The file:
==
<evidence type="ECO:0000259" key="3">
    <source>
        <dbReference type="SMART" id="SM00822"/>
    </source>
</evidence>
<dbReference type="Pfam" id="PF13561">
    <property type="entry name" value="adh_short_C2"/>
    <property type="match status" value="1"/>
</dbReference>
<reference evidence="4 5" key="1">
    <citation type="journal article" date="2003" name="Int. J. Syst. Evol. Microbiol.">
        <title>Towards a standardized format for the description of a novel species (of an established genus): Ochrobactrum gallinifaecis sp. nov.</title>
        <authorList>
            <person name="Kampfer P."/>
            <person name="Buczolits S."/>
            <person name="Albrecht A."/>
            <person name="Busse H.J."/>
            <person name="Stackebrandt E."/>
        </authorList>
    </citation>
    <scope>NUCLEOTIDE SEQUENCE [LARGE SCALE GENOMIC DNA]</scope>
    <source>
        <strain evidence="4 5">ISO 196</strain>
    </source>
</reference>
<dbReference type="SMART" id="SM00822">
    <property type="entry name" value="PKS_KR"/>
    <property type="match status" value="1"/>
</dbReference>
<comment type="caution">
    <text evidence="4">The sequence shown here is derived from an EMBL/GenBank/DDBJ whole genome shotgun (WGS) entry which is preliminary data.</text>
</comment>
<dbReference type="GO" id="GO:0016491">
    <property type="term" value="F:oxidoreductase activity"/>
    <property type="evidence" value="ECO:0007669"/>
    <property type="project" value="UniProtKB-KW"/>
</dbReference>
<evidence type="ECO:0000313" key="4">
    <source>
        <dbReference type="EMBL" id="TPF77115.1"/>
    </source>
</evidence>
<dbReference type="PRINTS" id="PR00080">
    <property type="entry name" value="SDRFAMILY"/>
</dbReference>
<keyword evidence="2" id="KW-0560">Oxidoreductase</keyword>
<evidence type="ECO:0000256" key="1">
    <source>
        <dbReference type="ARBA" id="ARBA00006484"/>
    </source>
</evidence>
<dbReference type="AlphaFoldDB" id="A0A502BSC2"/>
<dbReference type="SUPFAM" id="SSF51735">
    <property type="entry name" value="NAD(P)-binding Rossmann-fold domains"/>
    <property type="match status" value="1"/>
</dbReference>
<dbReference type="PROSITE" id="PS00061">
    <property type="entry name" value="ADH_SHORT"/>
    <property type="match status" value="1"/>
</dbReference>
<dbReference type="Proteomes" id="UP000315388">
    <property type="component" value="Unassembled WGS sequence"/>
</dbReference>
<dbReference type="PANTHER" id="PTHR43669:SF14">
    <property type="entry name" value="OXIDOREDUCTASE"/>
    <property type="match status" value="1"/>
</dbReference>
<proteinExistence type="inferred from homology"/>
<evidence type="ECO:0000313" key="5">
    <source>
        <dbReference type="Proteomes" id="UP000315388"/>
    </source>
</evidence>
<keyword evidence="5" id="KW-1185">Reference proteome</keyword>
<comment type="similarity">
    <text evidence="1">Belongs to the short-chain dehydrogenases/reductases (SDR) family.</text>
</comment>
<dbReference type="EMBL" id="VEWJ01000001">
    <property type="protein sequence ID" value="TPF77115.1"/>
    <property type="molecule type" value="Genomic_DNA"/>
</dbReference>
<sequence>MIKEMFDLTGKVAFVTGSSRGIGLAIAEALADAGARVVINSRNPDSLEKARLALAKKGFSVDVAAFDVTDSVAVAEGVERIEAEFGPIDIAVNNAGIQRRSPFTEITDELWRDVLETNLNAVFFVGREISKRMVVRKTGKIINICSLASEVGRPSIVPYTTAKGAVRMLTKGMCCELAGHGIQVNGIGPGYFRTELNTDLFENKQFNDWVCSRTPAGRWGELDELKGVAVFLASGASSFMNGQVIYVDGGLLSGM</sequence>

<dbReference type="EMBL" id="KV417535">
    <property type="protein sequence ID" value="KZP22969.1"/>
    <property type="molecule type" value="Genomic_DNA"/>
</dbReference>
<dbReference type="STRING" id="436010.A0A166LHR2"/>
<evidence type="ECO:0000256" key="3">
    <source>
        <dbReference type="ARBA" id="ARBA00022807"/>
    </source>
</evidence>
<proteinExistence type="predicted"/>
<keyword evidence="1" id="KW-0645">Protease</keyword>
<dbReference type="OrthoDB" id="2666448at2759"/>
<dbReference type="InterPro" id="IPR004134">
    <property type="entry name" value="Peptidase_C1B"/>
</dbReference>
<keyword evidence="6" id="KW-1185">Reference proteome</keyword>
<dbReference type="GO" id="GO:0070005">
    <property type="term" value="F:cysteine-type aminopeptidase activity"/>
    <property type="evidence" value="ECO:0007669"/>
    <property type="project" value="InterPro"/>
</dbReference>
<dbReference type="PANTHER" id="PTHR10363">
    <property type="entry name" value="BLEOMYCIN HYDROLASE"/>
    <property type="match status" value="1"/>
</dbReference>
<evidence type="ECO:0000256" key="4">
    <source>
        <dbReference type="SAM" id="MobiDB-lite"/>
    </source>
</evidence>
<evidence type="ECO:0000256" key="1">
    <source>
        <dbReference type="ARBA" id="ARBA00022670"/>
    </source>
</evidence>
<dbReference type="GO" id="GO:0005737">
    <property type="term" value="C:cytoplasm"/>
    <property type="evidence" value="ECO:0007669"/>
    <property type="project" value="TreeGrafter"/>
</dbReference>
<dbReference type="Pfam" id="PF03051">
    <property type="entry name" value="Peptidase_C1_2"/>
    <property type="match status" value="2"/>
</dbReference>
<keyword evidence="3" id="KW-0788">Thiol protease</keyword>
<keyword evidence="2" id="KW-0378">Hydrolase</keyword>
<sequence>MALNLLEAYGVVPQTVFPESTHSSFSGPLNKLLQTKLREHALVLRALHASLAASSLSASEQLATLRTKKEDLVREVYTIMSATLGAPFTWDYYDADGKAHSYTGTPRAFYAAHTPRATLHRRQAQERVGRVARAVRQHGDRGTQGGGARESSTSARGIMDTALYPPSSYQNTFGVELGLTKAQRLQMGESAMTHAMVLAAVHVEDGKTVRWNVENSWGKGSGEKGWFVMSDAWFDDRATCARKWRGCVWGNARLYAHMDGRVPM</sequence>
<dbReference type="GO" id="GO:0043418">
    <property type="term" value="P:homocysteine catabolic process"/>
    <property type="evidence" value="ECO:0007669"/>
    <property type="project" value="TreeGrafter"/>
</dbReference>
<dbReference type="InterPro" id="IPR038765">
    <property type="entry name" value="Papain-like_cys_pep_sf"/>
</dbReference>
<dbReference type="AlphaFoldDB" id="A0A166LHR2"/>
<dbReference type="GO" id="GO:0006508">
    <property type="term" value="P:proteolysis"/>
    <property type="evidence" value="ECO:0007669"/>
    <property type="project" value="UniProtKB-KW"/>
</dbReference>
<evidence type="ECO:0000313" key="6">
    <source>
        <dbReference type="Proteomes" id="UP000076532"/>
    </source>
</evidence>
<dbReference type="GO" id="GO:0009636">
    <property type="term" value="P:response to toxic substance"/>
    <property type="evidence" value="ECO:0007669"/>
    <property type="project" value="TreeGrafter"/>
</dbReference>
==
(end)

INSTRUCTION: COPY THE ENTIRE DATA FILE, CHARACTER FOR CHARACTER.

<evidence type="ECO:0000259" key="3">
    <source>
        <dbReference type="SMART" id="SM00822"/>
    </source>
</evidence>
<dbReference type="Pfam" id="PF13561">
    <property type="entry name" value="adh_short_C2"/>
    <property type="match status" value="1"/>
</dbReference>
<reference evidence="4 5" key="1">
    <citation type="journal article" date="2003" name="Int. J. Syst. Evol. Microbiol.">
        <title>Towards a standardized format for the description of a novel species (of an established genus): Ochrobactrum gallinifaecis sp. nov.</title>
        <authorList>
            <person name="Kampfer P."/>
            <person name="Buczolits S."/>
            <person name="Albrecht A."/>
            <person name="Busse H.J."/>
            <person name="Stackebrandt E."/>
        </authorList>
    </citation>
    <scope>NUCLEOTIDE SEQUENCE [LARGE SCALE GENOMIC DNA]</scope>
    <source>
        <strain evidence="4 5">ISO 196</strain>
    </source>
</reference>
<dbReference type="SMART" id="SM00822">
    <property type="entry name" value="PKS_KR"/>
    <property type="match status" value="1"/>
</dbReference>
<comment type="caution">
    <text evidence="4">The sequence shown here is derived from an EMBL/GenBank/DDBJ whole genome shotgun (WGS) entry which is preliminary data.</text>
</comment>
<dbReference type="GO" id="GO:0016491">
    <property type="term" value="F:oxidoreductase activity"/>
    <property type="evidence" value="ECO:0007669"/>
    <property type="project" value="UniProtKB-KW"/>
</dbReference>
<evidence type="ECO:0000313" key="4">
    <source>
        <dbReference type="EMBL" id="TPF77115.1"/>
    </source>
</evidence>
<dbReference type="PRINTS" id="PR00080">
    <property type="entry name" value="SDRFAMILY"/>
</dbReference>
<keyword evidence="2" id="KW-0560">Oxidoreductase</keyword>
<evidence type="ECO:0000256" key="1">
    <source>
        <dbReference type="ARBA" id="ARBA00006484"/>
    </source>
</evidence>
<dbReference type="AlphaFoldDB" id="A0A502BSC2"/>
<dbReference type="SUPFAM" id="SSF51735">
    <property type="entry name" value="NAD(P)-binding Rossmann-fold domains"/>
    <property type="match status" value="1"/>
</dbReference>
<dbReference type="PROSITE" id="PS00061">
    <property type="entry name" value="ADH_SHORT"/>
    <property type="match status" value="1"/>
</dbReference>
<dbReference type="Proteomes" id="UP000315388">
    <property type="component" value="Unassembled WGS sequence"/>
</dbReference>
<dbReference type="PANTHER" id="PTHR43669:SF14">
    <property type="entry name" value="OXIDOREDUCTASE"/>
    <property type="match status" value="1"/>
</dbReference>
<proteinExistence type="inferred from homology"/>
<evidence type="ECO:0000313" key="5">
    <source>
        <dbReference type="Proteomes" id="UP000315388"/>
    </source>
</evidence>
<keyword evidence="5" id="KW-1185">Reference proteome</keyword>
<comment type="similarity">
    <text evidence="1">Belongs to the short-chain dehydrogenases/reductases (SDR) family.</text>
</comment>
<dbReference type="EMBL" id="VEWJ01000001">
    <property type="protein sequence ID" value="TPF77115.1"/>
    <property type="molecule type" value="Genomic_DNA"/>
</dbReference>
<sequence>MIKEMFDLTGKVAFVTGSSRGIGLAIAEALADAGARVVINSRNPDSLEKARLALAKKGFSVDVAAFDVTDSVAVAEGVERIEAEFGPIDIAVNNAGIQRRSPFTEITDELWRDVLETNLNAVFFVGREISKRMVVRKTGKIINICSLASEVGRPSIVPYTTAKGAVRMLTKGMCCELAGHGIQVNGIGPGYFRTELNTDLFENKQFNDWVCSRTPAGRWGELDELKGVAVFLASGASSFMNGQVIYVDGGLLSGM</sequence>

<dbReference type="EMBL" id="KV417535">
    <property type="protein sequence ID" value="KZP22969.1"/>
    <property type="molecule type" value="Genomic_DNA"/>
</dbReference>
<dbReference type="STRING" id="436010.A0A166LHR2"/>
<evidence type="ECO:0000256" key="3">
    <source>
        <dbReference type="ARBA" id="ARBA00022807"/>
    </source>
</evidence>
<proteinExistence type="predicted"/>
<keyword evidence="1" id="KW-0645">Protease</keyword>
<dbReference type="OrthoDB" id="2666448at2759"/>
<dbReference type="InterPro" id="IPR004134">
    <property type="entry name" value="Peptidase_C1B"/>
</dbReference>
<keyword evidence="6" id="KW-1185">Reference proteome</keyword>
<dbReference type="GO" id="GO:0070005">
    <property type="term" value="F:cysteine-type aminopeptidase activity"/>
    <property type="evidence" value="ECO:0007669"/>
    <property type="project" value="InterPro"/>
</dbReference>
<dbReference type="PANTHER" id="PTHR10363">
    <property type="entry name" value="BLEOMYCIN HYDROLASE"/>
    <property type="match status" value="1"/>
</dbReference>
<evidence type="ECO:0000256" key="4">
    <source>
        <dbReference type="SAM" id="MobiDB-lite"/>
    </source>
</evidence>
<evidence type="ECO:0000256" key="1">
    <source>
        <dbReference type="ARBA" id="ARBA00022670"/>
    </source>
</evidence>
<dbReference type="GO" id="GO:0005737">
    <property type="term" value="C:cytoplasm"/>
    <property type="evidence" value="ECO:0007669"/>
    <property type="project" value="TreeGrafter"/>
</dbReference>
<dbReference type="Pfam" id="PF03051">
    <property type="entry name" value="Peptidase_C1_2"/>
    <property type="match status" value="2"/>
</dbReference>
<keyword evidence="3" id="KW-0788">Thiol protease</keyword>
<keyword evidence="2" id="KW-0378">Hydrolase</keyword>
<sequence>MALNLLEAYGVVPQTVFPESTHSSFSGPLNKLLQTKLREHALVLRALHASLAASSLSASEQLATLRTKKEDLVREVYTIMSATLGAPFTWDYYDADGKAHSYTGTPRAFYAAHTPRATLHRRQAQERVGRVARAVRQHGDRGTQGGGARESSTSARGIMDTALYPPSSYQNTFGVELGLTKAQRLQMGESAMTHAMVLAAVHVEDGKTVRWNVENSWGKGSGEKGWFVMSDAWFDDRATCARKWRGCVWGNARLYAHMDGRVPM</sequence>
<dbReference type="GO" id="GO:0043418">
    <property type="term" value="P:homocysteine catabolic process"/>
    <property type="evidence" value="ECO:0007669"/>
    <property type="project" value="TreeGrafter"/>
</dbReference>
<dbReference type="InterPro" id="IPR038765">
    <property type="entry name" value="Papain-like_cys_pep_sf"/>
</dbReference>
<dbReference type="AlphaFoldDB" id="A0A166LHR2"/>
<dbReference type="GO" id="GO:0006508">
    <property type="term" value="P:proteolysis"/>
    <property type="evidence" value="ECO:0007669"/>
    <property type="project" value="UniProtKB-KW"/>
</dbReference>
<evidence type="ECO:0000313" key="6">
    <source>
        <dbReference type="Proteomes" id="UP000076532"/>
    </source>
</evidence>
<dbReference type="GO" id="GO:0009636">
    <property type="term" value="P:response to toxic substance"/>
    <property type="evidence" value="ECO:0007669"/>
    <property type="project" value="TreeGrafter"/>
</dbReference>